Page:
1) New Brunswick and Prince Edward Island are linked by the eight-mile-long Confederation Bridge, which opened on May 31, 1997. We have a summer home on PEI so we cross this bridge at least twice a year. A couple of weeks ago, a friend who had recently crossed the bridge asked me if I ever miss the ferries that plied the Northhumberland Strait before the bridge was built. The answer was a quick and resounding “no!” But his question reminded me that the building of the bridge wasn’t universally accepted by Islanders; it was probably close to an even split on whether it was a good thing; and there was much controversy over what the bridge should be called. (During its conception and construction it was referred to simply as “the fixed link.”) I was also reminded of the two best lines I heard during those respective controversies. Just before the bridge opened, PEI native and Toronto resident, Ron Gillis (with whom I took my chartered accountancy training in Charlottetown in the early 60s) remarked, “For the first time in history someone may go to PEI by mistake.” As for the name, when I asked the late Don Harron what he thought the bridge should be called, he replied, “That’s easy. It should be called the Span of Green Cables.”
2) As anyone who knows me well can attest, I love good lines, so I really appreciated Ron’s and Don’s observations. My appreciation of good lines even extends to insults directed at me. My favourite occurred about thirty-five years ago during a very tough and lengthy contract negotiation with Capitol-EMI (Anne Murray’s long-time record label). Her lawyer David Matheson, manager Leonard Rambeau, and I were representing Anne, while a couple of lawyers and a senior vice-president by the name of Charles Tillinghast (all from Los Angeles) were representing Capitol. In these negotiations, I was the mean cop while David and Leonard were the nice cops. We’d been at it for four or five hours during the second or third day of wrangling and haggling when I made some demand that enraged Charles. He leapt out his chair, banged his fist on the conference room table, and bellowed, “Lyman, you have every characteristic of a dog, except loyalty!” Charles’ outburst had the opposite effect to what he intended. Instead of reacting angrily, I roared with appreciative laughter, which did nothing to ease Charles’ umbrage.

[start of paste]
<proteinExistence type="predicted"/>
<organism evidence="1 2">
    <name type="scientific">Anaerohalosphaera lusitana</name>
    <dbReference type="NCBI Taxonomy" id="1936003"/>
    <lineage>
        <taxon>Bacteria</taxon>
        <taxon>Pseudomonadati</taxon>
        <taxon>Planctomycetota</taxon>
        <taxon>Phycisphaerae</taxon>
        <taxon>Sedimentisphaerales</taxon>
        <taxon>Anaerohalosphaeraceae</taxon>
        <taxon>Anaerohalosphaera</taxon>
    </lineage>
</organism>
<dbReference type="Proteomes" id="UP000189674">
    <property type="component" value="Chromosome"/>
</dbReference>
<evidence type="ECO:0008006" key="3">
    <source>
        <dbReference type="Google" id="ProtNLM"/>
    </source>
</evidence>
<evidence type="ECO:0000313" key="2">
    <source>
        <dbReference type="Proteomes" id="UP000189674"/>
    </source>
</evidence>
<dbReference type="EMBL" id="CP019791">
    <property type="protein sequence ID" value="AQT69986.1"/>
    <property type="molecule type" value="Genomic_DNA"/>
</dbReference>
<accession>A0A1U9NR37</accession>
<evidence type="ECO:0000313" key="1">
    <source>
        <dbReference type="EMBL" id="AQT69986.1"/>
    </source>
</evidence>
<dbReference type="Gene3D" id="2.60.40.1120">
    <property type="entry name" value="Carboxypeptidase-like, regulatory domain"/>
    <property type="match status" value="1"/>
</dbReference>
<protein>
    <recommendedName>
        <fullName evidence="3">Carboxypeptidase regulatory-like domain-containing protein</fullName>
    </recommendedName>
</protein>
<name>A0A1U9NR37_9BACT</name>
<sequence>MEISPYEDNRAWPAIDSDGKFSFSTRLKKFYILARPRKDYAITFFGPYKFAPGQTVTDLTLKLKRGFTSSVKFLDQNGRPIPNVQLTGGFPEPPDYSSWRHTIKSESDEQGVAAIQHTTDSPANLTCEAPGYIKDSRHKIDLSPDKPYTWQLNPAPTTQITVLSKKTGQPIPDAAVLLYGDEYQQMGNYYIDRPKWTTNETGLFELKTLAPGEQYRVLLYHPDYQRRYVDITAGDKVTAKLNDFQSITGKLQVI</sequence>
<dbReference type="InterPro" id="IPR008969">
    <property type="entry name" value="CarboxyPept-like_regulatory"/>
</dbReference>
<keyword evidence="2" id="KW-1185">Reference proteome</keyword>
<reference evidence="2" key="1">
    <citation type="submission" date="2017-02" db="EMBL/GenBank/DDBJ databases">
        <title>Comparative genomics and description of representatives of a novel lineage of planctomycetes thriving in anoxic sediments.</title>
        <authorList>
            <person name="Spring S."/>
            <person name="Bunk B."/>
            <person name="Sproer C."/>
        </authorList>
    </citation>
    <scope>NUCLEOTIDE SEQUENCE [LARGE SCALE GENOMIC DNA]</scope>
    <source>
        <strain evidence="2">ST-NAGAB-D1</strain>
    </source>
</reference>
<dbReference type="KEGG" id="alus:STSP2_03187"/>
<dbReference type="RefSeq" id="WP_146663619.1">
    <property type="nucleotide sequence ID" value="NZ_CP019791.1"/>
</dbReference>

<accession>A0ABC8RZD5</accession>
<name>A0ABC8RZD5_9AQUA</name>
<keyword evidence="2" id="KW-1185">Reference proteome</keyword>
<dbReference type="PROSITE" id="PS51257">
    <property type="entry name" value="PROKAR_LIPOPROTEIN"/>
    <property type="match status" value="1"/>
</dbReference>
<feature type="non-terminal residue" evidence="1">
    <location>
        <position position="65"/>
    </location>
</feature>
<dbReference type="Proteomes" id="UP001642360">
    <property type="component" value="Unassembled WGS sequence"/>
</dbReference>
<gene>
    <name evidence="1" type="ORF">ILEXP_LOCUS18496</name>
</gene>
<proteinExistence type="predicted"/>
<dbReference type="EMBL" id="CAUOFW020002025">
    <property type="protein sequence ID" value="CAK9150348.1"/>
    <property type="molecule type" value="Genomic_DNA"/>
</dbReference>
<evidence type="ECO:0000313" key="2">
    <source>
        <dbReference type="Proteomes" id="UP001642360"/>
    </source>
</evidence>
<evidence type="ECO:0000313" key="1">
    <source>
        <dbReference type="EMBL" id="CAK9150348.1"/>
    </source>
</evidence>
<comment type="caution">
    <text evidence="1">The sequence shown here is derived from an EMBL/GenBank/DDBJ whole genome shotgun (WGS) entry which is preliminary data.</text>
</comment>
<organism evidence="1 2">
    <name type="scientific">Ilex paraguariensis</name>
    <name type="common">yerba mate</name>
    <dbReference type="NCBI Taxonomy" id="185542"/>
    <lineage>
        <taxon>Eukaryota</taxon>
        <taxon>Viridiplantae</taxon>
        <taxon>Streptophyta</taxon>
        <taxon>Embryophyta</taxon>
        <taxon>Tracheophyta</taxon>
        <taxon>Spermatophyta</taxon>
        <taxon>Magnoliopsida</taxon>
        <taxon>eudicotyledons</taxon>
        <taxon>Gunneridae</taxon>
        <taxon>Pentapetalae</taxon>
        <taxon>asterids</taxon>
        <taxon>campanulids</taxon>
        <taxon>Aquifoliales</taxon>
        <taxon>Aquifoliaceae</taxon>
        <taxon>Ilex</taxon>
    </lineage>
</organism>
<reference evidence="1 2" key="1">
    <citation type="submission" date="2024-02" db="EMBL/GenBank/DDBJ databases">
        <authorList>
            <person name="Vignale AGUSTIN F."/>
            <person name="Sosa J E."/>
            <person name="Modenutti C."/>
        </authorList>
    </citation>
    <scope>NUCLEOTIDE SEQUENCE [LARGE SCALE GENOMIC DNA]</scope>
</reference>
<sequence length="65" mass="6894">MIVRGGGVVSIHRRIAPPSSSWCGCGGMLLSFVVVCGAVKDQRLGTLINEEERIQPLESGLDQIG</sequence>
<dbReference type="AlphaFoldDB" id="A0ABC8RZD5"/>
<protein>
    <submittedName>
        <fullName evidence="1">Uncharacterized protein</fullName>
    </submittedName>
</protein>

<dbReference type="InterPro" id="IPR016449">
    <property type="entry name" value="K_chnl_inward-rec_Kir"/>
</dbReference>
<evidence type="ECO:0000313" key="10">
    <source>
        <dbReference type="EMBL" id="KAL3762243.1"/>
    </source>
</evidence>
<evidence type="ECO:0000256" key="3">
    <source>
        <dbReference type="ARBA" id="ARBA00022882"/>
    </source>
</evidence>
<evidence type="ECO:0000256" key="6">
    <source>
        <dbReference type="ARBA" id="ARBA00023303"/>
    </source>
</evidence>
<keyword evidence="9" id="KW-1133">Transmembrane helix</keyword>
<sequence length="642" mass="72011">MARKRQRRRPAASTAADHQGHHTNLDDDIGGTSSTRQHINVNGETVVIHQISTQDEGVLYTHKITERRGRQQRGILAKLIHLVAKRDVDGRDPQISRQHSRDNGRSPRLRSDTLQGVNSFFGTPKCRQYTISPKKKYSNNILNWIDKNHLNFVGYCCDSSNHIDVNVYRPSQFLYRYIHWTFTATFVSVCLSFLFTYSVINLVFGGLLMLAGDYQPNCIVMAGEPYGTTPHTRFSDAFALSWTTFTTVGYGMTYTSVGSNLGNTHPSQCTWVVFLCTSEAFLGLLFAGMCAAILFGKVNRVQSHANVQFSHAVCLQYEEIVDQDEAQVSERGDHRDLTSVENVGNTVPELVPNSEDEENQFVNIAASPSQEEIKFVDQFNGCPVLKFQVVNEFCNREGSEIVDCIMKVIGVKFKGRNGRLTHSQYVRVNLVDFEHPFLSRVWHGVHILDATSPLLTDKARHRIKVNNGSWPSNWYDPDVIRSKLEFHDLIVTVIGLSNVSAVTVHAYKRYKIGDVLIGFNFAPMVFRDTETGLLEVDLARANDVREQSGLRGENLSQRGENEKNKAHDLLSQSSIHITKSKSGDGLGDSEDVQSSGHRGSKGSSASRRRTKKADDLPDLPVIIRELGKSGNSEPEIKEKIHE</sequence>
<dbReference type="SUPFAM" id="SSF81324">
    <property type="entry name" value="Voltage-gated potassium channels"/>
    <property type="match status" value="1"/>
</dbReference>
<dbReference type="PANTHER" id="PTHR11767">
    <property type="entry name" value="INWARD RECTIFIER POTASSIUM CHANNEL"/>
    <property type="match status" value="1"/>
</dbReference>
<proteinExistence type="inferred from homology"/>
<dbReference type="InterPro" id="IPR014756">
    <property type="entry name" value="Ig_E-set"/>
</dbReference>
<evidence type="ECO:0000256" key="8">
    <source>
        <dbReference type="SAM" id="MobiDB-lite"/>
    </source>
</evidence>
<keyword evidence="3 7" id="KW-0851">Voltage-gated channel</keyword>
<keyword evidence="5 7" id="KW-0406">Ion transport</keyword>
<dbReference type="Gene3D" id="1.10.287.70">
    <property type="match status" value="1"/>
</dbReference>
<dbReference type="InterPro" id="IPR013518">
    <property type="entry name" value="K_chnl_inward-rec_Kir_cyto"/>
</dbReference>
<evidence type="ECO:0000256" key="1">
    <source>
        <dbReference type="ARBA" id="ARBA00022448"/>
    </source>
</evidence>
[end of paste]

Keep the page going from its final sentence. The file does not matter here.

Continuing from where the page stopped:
3) Relating the Tillinghast incident got me thinking about what was the best shot I ever took at someone. Incredibly, I think it was when I was in grade seven in the little red (honestly) schoolhouse in Morell, PEI. We had been assigned topics on which we had to write a brief essay (called compositions in those days). I don’t recall what my topic was, but I remember working very hard on it. We passed in our papers during a week when we had a substitute teacher – an arrogant ass from Charlottetown who clearly resented being sent out to what he considered the boondocks to teach a bunch of kids that he looked upon as yokels. He never did match names and faces, so a couple of days later, after having marked the papers, he was handing them back by calling out our names and having us walk up to his desk to receive them. When my turn came he decided to make an editorial comment, saying, “This was a pretty good composition, Lyman. Who wrote it for you?” I replied, “I’m glad you liked it. Who read it to you?” At recess he marched me into Principal Mabel O’Brien’s room and asked that I be “suspended for impudence.” She asked what happened. He told her. All she said was, “Well, you asked for that rebuke, didn’t you?” And the matter was closed.
4) Getting back to the Confederation Bridge, there is no toll charged going to PEI from New Brunswick. The same holds true for the ferries that run between Nova Scotia and PEI; no toll going to PEI. In both cases a toll is paid upon leaving PEI, causing some wag to observe that, “PEI is the only province in Canada that you have to pay to get out of.”
5) Winston Churchill likely had more great lines than anyone else in history. My favourite is the exchange in the House of Commons between MP Bessie Braddock and Winston during which he said, “You’re ugly.” She replied, “And you are disgustedly drunk.” Winston countered, “Yes, but in the morning I’ll be sober.”